Thus the "copy right" was (on similar lines to GDPR in respect of personal data processing) intended to give the author control over the copying of his or her work, not to prevent copying. Indeed, that period in music, one of the most fertile and imaginative for hundreds of years, was grounded in composers using other composers' ideas and even borrowing passages from their works. What they weren't allowed to do was copy each others' scores verbatim in entirety without permission, and particularly to ascribe such copies to the original author.

      Money reared its ugly head later when it became possible to make a profit by restricting access to works in the name of 'copyright'. The freedoms to extend and assign copyright clinched the position that led to where we are now - thousands of good artistic works locked up in vaults in perpetuity because their copyright has run out, so there's no money to be extracted for their release, and (as many excellent rock bands found out) mandatory assignation of their copyright to producers who subsequently make all the money out of it.

      Over the last few decades the entire regime of intellectual property protection, which evolved rationally as a progressive scale between short term strong protection (e.g. patents) at one end and long term light protection (e.g. copyright) at the other, has been perverted by greedy magnates into an arbitrary jumble of increasingly strong protection of increasing duration with ever greater penalties attached for ever more trivial acts counting as infringement.

      This proposed law would not solve that problem, but promises to give interested and unaccountable third parties the right to exercise a power that should be solely vested in the legislature. Furthermore, just as now our web searches do not return an objective selection of published pages but instead what Google thinks we should want to see, based on what Google thinks we meant by our search terms, if this law were to come to pass, media providers would have the opportunity by virtue of the lack of transparency of their 'automation' to limit our choices in media consumption.

      Were copyright to return to its original principle of being cause for civil, not criminal, action, the problem of 'piracy' could be controlled by any media rights owner determined enough to monitor usage and take action, but criminalising an act and then appointing non-judicial interested parties to police it is tantamount to legalising vigilantism, and more importantly, is unlikely to work as anticipated without significant adverse side effects.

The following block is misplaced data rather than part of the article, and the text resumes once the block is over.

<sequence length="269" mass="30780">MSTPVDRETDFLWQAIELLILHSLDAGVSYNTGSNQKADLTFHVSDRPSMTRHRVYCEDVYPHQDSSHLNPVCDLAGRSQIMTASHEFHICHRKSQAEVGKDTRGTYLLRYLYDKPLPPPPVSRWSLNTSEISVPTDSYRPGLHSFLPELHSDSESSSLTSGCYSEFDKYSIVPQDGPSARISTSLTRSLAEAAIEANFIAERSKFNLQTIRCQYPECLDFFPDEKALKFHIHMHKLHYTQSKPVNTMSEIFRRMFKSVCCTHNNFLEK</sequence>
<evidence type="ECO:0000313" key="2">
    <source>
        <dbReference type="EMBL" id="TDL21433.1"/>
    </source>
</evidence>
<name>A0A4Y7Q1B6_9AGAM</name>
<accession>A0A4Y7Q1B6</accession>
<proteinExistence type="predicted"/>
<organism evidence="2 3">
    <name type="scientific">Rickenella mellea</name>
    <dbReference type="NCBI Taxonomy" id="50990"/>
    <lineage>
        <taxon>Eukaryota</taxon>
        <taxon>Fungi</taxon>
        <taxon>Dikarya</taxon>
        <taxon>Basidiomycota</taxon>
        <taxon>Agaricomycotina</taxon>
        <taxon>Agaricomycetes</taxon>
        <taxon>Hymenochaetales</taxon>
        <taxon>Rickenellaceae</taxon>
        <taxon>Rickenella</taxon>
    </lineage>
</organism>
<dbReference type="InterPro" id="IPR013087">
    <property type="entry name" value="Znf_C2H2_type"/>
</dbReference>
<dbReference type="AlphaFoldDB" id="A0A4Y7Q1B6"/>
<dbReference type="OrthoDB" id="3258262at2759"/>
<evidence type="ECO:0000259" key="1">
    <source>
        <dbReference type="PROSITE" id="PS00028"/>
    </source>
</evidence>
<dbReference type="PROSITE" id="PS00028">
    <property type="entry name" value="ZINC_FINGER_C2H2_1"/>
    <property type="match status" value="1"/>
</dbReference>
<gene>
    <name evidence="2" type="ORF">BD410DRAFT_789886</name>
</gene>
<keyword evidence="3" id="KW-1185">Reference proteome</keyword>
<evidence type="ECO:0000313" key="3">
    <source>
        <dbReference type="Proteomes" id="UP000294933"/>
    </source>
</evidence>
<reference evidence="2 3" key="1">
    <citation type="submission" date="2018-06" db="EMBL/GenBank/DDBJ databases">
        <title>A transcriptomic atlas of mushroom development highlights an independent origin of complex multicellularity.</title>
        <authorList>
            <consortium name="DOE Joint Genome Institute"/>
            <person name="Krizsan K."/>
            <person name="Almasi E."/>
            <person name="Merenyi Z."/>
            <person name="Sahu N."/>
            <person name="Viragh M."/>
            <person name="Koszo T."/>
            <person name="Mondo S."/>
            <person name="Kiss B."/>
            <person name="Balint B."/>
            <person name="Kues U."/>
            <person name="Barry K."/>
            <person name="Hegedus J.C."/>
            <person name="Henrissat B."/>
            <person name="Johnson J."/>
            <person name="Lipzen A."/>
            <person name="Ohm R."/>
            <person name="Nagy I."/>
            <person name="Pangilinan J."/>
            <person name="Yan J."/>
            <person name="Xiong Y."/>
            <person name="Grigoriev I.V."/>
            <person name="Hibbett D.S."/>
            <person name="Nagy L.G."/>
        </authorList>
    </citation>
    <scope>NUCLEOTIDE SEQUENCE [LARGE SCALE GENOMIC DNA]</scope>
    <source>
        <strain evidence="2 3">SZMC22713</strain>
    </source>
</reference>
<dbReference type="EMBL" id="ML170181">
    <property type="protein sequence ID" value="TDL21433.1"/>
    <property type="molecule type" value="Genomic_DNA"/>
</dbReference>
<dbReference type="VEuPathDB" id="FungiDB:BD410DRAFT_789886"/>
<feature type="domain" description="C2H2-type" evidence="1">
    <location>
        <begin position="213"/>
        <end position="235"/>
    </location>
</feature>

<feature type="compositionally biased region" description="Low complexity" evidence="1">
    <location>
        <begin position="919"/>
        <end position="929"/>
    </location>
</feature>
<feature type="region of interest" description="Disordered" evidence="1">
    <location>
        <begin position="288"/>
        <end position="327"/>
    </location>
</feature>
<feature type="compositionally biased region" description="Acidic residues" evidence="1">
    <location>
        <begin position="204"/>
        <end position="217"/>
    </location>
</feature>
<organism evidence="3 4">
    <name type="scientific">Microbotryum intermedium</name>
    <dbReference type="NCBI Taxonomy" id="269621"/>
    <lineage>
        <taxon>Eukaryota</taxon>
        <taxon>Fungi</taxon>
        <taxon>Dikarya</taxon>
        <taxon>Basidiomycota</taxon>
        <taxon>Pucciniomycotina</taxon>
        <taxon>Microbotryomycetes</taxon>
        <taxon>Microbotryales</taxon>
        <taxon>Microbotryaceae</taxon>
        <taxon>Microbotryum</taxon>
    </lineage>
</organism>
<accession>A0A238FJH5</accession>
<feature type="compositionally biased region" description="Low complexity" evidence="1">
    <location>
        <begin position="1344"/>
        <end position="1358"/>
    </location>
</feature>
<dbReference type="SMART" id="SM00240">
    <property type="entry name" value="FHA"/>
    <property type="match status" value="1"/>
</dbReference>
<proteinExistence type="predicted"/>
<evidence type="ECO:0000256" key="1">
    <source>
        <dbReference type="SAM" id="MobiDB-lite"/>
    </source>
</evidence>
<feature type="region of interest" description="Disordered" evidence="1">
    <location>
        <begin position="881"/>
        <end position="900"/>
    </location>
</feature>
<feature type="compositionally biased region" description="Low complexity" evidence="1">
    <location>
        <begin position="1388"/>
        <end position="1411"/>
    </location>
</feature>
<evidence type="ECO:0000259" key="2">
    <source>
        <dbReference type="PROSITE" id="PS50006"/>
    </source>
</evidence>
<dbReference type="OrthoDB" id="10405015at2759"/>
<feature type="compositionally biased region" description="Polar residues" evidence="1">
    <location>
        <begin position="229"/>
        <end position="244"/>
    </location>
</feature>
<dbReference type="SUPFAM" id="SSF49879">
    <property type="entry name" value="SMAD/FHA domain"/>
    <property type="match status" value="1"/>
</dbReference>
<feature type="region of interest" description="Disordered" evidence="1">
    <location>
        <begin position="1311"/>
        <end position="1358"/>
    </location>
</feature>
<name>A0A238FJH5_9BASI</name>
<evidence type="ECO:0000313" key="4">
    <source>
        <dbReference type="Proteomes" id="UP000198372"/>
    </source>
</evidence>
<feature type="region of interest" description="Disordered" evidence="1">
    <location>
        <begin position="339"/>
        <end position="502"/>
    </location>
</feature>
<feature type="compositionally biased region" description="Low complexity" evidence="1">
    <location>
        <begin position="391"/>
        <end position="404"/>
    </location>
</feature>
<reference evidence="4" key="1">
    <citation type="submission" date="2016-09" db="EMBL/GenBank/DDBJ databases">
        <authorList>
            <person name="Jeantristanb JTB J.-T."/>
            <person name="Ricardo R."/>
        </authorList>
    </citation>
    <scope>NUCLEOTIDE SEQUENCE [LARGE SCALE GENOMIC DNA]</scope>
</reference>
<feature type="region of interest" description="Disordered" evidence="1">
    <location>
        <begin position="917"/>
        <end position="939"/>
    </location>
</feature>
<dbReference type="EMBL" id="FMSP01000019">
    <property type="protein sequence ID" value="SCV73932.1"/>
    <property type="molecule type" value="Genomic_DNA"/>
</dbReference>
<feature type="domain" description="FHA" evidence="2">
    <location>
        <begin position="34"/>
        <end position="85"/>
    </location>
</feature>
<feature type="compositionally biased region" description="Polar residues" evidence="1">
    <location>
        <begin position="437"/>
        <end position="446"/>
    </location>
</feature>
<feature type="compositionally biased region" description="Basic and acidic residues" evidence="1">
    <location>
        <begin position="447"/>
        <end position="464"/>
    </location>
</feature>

2. Nick Kew

    Broadly his response is that Article 13 doesn't break anything, but that it has the potential to cause a lot of harm if applied badly or worded poorly.

    Seems reasonable. And certainly an approach Sir Humphrey would be happy with.

    Isn't there an additional problem with an EU directive, in that national governments might twist implementation of it to their own Agendas? In the case of UK governments, that could be anything from US or other lobbyists to deliberate sabotage in the interests of discrediting the EU directive.

    1. veti Silver badge

      Yes, there should really be a caveat on this opinion:

      When interested parties are directly involved in the drafting of a law, the probability of its being both worded poorly and applied badly rapidly approaches 1. Therefore, the actual law, if any, must be drawn up by people who have no contact whatsoever with any of the companies concerned. That way, there is at least a fighting chance that it won't be deliberately sabotaged.

  3. tiggity Silver badge


    Automated takedown of lots of England football clips due to chants of "3 lions on my shirt", "footballs coming home" brass musicians playing "Great Escape" theme etc

    As automated software spots content belonging to copyrighted "music" works and pulls down the videos.

    Automated takedowns will get things wrong, because context matters

    1. Anonymous Coward
      Anonymous Coward

      "Automated takedowns will get things wrong, because context matters"

      Yeah, context matter - you can avoid to publish your local exhibition so the context stays very local and not attempting a wordwide audience, maybe in the hope to monetize it, and anyway allowing Google & C. to monetize it.

      The problem is exactly how large the "context" is today through "platforms" like YouTube. You may think you're just publishing for a few friends, but that's not what's really happening - it will get indexed and maybe advertised in many other contexts.

      Those are issues which didn't exist before this kind of huge sharing containers accessible by everyone.

  4. mark l 2 Silver badge

    Exactly was classifies as a small business to be except from having to implement automatic filtering?

    If a company of say 5 people develop an app or website that makes 10's millions every year from user uploaded content are they exempt?

    Is it determined on your businesses profit, number of employees, number of users of your service, or a combination of all of these?

    They media companies complain that they only make 50p per Youtube user, but with the amount of users of Youtube it is still a big chunk of cash that they wouldn't be getting if Youtube decide that they will remove copyrighted content rather than letting the media companies monetise it.

    If this law were to guarantee that artists would receive at least 50% of the revenue generated from views I would support it but even with streaming from Apple and Spotify how much does the artist actually receive compared to what the record company takes?

  5. eldakka

    do not aim to mandate general surveillance

    "The provisions contained in this proposal… do not aim to mandate general surveillance of activities on the internet," he notes,...

    OK, where general surveillance means monitoring everyone all the time, I agree.

    However, it does mandate widespread surveillance.

    To pro-actively scan uploads for copyrighted material requires opening the data, reading the data, analysing the data, and then making a decision on whether or not to block it. That is, by definition, surveiling those particular uploads.

    Sure, not every site on the Internet has to implement this surveillance, just the large sites do, which accounts for significant amounts of user activity on the Internet.

  6. CarlWoods

    Maybe many have paid, but I still hope that at least some benefit will be.

POST COMMENT House rules

Not a member of The Register? Create a new account here.

  • Enter your comment

  • Add an icon

Anonymous cowards cannot choose their icon

Other stories you might like